Yeah, black will look great w/your black car.....look forward to seeing your pics.
I actually scraped most of the powder coating off the pad's path, then sanded the bits left.
The rotors stop & ride just as smooth as silk, NO pulsation, or hint of a vibration or squeal. The Chinese parts are simply not in the same league, def. not worth just saving a few bucks. They apparently have a thin, cheap tin plating, as you can already see rust through it.

"
I don't like the idea of removing calipers for painting. Do you think one can do a good job while in place?"
Well, for the front, I really feel the only way to do it right is removing them.....would have killed my neck trying to get all the tight areas with them on the car. However, the rears are much smaller & easier, I just might leave those on.


Tolak, the countersunk holes are pretty standard now for any decent drilled rotor. These are very high quality & I won't have to look at rusting vent holes, etc.

BTW, One pic shows the back of the car elevated as well; as I changed the trans fluid while letting the calipers dry a few days. I'll post some pics in a new thread when I can.
 

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Replaced rotors and brake pads. Painted brake calipers with G2 paint.

Hello fellow members! I hope you are all doing great!
First of all I would like to say Thank you to all people in this thread and on this forum for sharing their experience while replacing front/rear brake pads/rotors and painting brake calipers. Special kudos go to Mary Kay! Thank you dear for sharing your son's experience with EBC products and answering my questions! :rb:tu:

Now, to my experience. I decided not to create a whole new thread but rather make a post here and share some pictures. I got myself EBC Ultimax slotted rotors and "Red Stuff" brake pads. NOTE: EBC brake pads didn't come with sensors and I had to reuse ones from my previous brake pad replacement (Akebono ones). Another thing is that one of my front brake pads didn't come with a hole for the sensor so I had to drill one. Not a big deal =) Also, the sensors didn't fit into the U-shape opening on the pads so I had to file them just a tiny bit. These are just some minor issues I had with EBCs. :grin:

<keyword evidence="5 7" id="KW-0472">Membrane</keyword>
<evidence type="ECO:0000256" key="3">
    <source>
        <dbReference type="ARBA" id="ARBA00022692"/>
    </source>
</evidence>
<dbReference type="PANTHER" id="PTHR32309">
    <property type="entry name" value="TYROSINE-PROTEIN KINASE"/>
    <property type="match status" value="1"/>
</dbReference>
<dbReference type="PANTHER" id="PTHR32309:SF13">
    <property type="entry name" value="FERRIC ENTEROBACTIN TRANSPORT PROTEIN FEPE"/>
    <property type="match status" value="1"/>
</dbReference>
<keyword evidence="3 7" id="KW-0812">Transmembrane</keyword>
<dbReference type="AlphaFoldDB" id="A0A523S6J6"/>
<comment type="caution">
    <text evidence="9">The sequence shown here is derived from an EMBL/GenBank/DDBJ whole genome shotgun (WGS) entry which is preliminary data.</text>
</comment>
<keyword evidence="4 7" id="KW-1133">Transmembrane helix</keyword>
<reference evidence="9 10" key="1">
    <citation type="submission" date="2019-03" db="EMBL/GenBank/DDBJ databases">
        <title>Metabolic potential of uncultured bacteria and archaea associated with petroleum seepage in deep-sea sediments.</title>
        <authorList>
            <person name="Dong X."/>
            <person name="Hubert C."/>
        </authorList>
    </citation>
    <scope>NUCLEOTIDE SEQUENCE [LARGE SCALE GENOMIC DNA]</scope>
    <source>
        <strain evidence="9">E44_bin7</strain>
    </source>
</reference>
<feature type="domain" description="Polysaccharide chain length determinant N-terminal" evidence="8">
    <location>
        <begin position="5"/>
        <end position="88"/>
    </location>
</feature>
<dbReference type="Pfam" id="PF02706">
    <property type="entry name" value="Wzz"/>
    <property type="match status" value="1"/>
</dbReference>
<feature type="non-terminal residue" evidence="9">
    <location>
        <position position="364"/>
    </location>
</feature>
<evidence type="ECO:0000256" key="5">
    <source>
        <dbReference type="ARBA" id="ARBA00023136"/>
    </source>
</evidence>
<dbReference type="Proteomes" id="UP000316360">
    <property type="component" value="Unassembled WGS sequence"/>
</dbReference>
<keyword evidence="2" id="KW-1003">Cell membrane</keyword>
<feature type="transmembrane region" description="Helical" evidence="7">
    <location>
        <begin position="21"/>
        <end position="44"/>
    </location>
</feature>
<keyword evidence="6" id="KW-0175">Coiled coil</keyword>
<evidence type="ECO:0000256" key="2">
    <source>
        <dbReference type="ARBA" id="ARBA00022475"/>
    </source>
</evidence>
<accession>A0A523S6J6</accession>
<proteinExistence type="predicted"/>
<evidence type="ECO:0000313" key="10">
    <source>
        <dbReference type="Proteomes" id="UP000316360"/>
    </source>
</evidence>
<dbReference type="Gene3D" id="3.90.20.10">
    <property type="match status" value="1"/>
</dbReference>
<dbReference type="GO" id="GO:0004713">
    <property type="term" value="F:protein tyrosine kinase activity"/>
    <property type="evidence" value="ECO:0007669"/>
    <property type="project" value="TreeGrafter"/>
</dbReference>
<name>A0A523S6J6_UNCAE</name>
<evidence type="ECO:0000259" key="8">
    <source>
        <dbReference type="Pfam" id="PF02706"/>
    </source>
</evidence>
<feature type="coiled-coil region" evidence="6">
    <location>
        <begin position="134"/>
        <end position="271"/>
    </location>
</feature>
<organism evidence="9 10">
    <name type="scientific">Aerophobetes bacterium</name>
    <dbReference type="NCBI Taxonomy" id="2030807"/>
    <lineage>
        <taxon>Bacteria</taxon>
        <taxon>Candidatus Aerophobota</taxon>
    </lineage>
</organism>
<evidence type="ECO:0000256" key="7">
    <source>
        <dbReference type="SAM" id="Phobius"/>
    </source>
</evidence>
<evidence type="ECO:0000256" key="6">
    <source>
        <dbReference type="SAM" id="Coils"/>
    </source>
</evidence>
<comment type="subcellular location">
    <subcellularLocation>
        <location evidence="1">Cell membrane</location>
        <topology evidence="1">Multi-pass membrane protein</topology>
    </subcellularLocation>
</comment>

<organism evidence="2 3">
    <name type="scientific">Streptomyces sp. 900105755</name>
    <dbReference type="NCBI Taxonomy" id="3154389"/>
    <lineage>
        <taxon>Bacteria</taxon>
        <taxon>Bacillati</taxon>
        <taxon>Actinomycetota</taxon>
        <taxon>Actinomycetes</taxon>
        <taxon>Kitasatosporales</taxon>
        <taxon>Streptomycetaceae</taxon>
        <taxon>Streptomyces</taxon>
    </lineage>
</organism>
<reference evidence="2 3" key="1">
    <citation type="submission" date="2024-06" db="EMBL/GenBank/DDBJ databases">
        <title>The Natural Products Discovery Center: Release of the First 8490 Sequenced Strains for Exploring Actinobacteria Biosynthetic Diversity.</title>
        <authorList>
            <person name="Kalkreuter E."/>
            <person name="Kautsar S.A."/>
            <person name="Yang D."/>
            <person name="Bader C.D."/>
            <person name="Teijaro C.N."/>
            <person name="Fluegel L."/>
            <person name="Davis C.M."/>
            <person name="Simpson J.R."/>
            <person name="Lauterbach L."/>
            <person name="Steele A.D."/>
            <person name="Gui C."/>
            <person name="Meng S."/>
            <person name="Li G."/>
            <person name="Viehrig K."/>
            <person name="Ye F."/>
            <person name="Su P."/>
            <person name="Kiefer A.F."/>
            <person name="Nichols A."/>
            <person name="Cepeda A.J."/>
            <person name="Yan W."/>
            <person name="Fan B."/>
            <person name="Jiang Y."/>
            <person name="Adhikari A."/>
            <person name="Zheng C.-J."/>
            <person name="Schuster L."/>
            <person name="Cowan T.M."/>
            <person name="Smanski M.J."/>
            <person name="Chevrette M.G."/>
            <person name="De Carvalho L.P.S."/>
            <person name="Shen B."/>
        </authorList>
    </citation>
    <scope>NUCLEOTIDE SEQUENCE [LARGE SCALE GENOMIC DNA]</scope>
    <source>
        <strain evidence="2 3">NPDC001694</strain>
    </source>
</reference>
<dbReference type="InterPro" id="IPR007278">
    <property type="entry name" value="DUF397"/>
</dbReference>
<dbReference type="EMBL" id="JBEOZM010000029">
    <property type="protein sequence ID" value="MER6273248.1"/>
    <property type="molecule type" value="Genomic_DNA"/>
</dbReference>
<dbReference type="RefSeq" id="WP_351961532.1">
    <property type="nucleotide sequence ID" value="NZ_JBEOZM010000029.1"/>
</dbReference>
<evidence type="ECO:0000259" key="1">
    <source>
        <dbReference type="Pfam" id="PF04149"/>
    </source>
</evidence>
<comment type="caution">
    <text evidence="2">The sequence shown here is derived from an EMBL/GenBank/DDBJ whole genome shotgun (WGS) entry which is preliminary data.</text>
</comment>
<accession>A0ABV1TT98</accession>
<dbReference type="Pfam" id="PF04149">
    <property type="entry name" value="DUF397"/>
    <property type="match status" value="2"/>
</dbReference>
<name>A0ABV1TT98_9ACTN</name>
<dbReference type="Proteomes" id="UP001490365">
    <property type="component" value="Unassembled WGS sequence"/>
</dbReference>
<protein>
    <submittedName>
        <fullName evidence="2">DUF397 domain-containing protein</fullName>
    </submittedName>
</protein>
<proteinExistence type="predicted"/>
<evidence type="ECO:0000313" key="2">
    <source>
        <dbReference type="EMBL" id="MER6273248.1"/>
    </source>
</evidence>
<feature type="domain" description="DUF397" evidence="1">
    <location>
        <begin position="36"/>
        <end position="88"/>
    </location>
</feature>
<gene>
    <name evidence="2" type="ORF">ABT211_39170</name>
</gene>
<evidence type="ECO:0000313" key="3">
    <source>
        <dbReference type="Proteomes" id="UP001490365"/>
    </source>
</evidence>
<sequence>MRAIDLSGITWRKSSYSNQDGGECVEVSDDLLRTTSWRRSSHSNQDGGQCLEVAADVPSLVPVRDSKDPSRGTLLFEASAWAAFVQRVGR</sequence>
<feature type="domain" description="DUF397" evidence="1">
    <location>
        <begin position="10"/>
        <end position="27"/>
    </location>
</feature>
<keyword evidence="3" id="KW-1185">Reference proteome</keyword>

But everything worked out good and I like them so far!
The job is pretty easy and on a scale 1 to 10 I'd rate it 5.
The only special tools you'd need is T45 Torx bit, and brake pad spreader. Oh, and a hex bit socket. Can't recall the size, sorry =(
Now, there are a number of brake pad replacement DIYs, so I won't go into details but rather share some links. NOTE: Most Mercedes-Benzes follow the same principle while changing brakes.
Brake Pad Replacement - Front
Pelican Technical Article - Mercedes SLK 230 - Rear Brake Rotor and Caliper Replacement
Pelican Technical Article - Mercedes SLK 230 - Rear Brake Pad Replacement
http://www.slkworld.com/slk-r171-class-diy/13874-replace-rotors-pads-05-slk.html#post150682

What you want to do is insert your key and unlock the steering wheel so you can turn it to access the bolts.
NOTE: I put my front of the car onto jack stands so I had both front wheels off at the same time. If you're doing one side at a time, you might want to turn your wheel to the proper side before taking that wheel off. REMEMBER - be very cautious when jacking up the car. Use proper procedures. Install the "stoppers" to prevent the car from rolling, etc.

After you remove the two bolts held by T45 Star bit, and take the top part of the caliper off, make sure you secure it with some wire so it doesn't hang free on a brake hose!!!
bottom (or side) part of the brake caliper is held by two big bolts. Can't remember what size the socket was but it's either 15, 16, 17 or 18mm one. After you undo these two bolts, just set this brake caliper part aside.
I'd also recommend spraying the hex screw securing the rotor with WD-40 so it can penetrate in case it has rusted over the time. Remove that screw and the rotor should come off. Mine came off really easy. After that, clean the hub with some metal wire brush to remove any rust, and apply some copper grease to prevent it from rusting and make the removal of the rotor easier in the future.
That's it, install your new rotor, secure it with hex screw, and re-assemble the brake caliper. As always - re-assembly in the reverse order :grin:
The rear calipers are easier to remove. These are also held by two big bolts: 15, 16, 17 or 18mm. Can't recall which one was that :nerd:.
Now, the hardest part is taking the rear rotors off. After you have used WD-40 on a hex screw and removed it, you might want to arm yourself with a Rubber hammer! I had to hit on the rotor in the outwards direction (the direction you remove the rotor). Hit it, turn it an inch, hit it again, turn it an inch... repeat the process until this pesky rotor comes off =). Just be patient and take your time. I was about to give up at some point but decided to kept going. I started hitting it hard and finally it came off. I think the parking brake shoes kept it in place tight
. Again, clean all the rust with some metal wire brush, apply copper grease and put your new rotor on! Re-assembly is n the reverse order :smile:

Painting: I used black G2 brake caliper paint. I painted my calipers in pairs - front ones first, then rear ones, so I was mixing half of the paint with half of the reactor. First thing you want to do is to clean your brake calipers very thoroughly! I used metal wire brush and the supplied brake cleaner. Remember - clean clean clean! I was cleaning my calipers while they were off. I'd never think they were this clean once upon a time :wink:. I decided to assemble calipers and then paint them while in situ. Disconnecting them from brake lines was too much hassle for me and besides only the font part will be visible. Please, don't judge me that I didn't take them fully off, sand blast, prime, paint, clear coat, etc. It's up to you. I think the final result was really good and me and my wife liked it! She was helping me all the time. The full brake/rotor/painting job took us two day. Couple hours a day. Simply because I was doing my wheels in pairs; I didn't jack up all 4 at once.